Every VW-1 squadron plane had a major search radar, the APS-20 (decrease radome, vary roughly 150-180 miles, relying on altitude); an digital countermeasures station to watch exterior radio frequency alerts; and a height-finding APS-45 radar (higher radome). Each time the plane’s radial engines fired up, you’ll see a puff of bluish smoke after which they only purred like kittens. Seeing the smoke, smelling the fumes and listening to the engines roar simply gave me goose bumps. It was thrilling and received my adrenaline flowing!

VW-1 had a complete of 10 Warning Stars. About half have been at Agana and the rest have been both on deployment or again on the mainland for periodic scheduled upkeep and refurbishment. The APS-20 was an actual workhorse and barely had upkeep points. I do recall one time once we needed to take away the upkeep cowl over the magnetron for troubleshooting and a visible examination. The magnetron was a big glass vacuum tube and when that child lit off it hummed and glowed the prettiest iridescent purple coloration you possibly can think about. On our airplane a lot of the digital gear backlighting was crimson and a few mild blue. (I’ve a Subaru Outback that has crimson backlighting for all of the sprint instrumentation and door controls. It’s so paying homage to the radar consoles that it brings again recollections.)

Our squadron’s 10- to 18-hour storm reconnaissance missions encompassed the areas surrounding Guam, the Phil­ippines, Taiwan, Okinawa and Japan. It was primarily a big triangular sample, because the typhoons sometimes transfer westward over or round Guam and towards the Philippines, after which both straight into Vietnam or, later within the storm season, flip northward by Taiwan, Okinawa and Japan. Our deployment air bases have been Naval Station Sangley Level within the Philippines (throughout the bay from Manila), Kadena AFB in Okinawa and NAS Atsugi in Japan.

Our crew sometimes consisted of six officers and 16 enlisted males, and in some instances there have been people on board for varied score coaching. As soon as assigned to trace a storm, we adopted its westward course throughout the Pacific Ocean, gathering climate traits information utilizing a dropsonde. The dropsonde was ejected from the plane’s climate station by a chute, then deployed a parachute to stabilize its descent and transmitted information to the plane climate station till it splashed down. The climate station was on the rear port aspect of the fuselage subsequent to one of many “bubble” home windows.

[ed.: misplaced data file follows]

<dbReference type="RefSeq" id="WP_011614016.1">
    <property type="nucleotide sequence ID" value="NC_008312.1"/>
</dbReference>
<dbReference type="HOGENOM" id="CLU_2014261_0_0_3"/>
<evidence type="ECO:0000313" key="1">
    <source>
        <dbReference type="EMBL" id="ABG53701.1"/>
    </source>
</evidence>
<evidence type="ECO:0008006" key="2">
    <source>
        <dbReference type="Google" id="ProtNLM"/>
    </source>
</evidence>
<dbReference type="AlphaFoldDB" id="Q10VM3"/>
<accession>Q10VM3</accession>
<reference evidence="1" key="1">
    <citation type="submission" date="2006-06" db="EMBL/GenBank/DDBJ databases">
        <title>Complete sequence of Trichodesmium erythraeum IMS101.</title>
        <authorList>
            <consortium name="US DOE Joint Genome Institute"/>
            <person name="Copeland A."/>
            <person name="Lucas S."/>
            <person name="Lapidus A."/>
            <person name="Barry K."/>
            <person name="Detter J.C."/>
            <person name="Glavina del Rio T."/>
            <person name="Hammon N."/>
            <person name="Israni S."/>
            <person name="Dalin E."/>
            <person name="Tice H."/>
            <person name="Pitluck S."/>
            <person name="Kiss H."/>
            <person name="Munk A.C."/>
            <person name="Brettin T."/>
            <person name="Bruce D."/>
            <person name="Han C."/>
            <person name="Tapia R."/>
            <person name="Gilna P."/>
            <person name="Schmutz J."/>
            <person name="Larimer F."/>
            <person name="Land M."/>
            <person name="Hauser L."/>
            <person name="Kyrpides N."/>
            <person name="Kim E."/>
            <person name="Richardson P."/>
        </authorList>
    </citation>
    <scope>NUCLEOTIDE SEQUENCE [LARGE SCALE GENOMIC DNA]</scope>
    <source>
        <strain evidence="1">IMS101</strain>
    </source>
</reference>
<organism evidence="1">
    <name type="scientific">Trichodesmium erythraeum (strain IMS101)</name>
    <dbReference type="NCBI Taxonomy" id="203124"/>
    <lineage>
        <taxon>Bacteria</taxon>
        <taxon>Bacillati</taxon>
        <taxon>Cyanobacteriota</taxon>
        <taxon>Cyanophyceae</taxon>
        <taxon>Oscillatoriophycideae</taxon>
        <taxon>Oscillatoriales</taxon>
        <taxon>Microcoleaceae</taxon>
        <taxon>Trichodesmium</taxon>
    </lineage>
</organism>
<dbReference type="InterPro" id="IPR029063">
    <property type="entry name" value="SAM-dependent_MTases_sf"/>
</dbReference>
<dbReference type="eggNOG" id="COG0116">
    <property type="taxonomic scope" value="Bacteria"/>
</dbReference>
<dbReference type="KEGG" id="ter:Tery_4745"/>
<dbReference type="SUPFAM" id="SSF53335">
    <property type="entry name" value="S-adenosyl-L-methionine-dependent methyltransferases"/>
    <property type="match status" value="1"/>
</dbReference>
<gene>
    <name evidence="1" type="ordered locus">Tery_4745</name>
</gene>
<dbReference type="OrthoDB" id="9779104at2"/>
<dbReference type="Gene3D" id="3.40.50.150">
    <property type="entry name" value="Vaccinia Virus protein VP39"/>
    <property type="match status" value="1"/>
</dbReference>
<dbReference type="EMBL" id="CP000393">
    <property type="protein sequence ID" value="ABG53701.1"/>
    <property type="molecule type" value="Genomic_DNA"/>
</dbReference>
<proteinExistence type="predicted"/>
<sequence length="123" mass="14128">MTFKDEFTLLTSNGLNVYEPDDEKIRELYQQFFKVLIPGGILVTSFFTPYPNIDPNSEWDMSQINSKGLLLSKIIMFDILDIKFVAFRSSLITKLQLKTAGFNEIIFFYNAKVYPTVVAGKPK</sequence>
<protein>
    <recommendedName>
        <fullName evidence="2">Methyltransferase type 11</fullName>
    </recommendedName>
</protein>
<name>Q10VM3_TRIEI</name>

Within the fall of 1968, I handed my E-5 examination, acquired my aircrew wings and have become the CIC lead petty officer (LPO) for aircrew no. 4—a extra pivotal function. Our storm reconnaissance missions in “Rainproof 4” grew to become extra frequent in the midst of the storm season. One mission, on October 3, concerned a storm that originated about 1,000 miles east of Guam. Because the storm headed towards Guam we have been despatched to guage its climate traits. It was simply beginning to develop in dimension and we didn’t know what was in retailer for us that day.

Our storm penetrations have been sometimes “fasten your seat belt” bumpy rides that started with us flying slightly below the cloud cowl to reduce turbulence. As we entered the storm’s climate bands, visibility began to degrade considerably, so pilot Lieutenant Melvin Thompson and copilot Lt. (j.g.) John Crossman resorted to flying through instrument flight guidelines (IFR), because the autopilot was now not an possibility. Cockpit windshield wipers did their finest to offer visibility, however the wind and rain overwhelmed them.

The important thing personnel in the course of the storm penetration have been the pilots, CIC officer and the CIC/LPO. With IFR instituted, the radar return was of maximum significance for figuring out the entry flight path. The CIC officer constantly communicated with the pilots through intercom in the course of the penetration, with the CIC/LPO serving as his backup. The scale of the storm decided the time wanted to enter its eye, which was normally from 30 to 45 minutes. As soon as we entered the storm’s eye, there was at all times a way of reduction.

On a typical typhoon penetration mission the aircraft passes through the storm's circular eye wall and into the calm eye of the storm. (Courtesy of Michael A. Roy via Hank Caruso)
On a typical storm penetration mission the plane passes by the storm’s round eye wall and into the calm eye of the storm. (Courtesy of Michael A. Roy through Hank Caruso)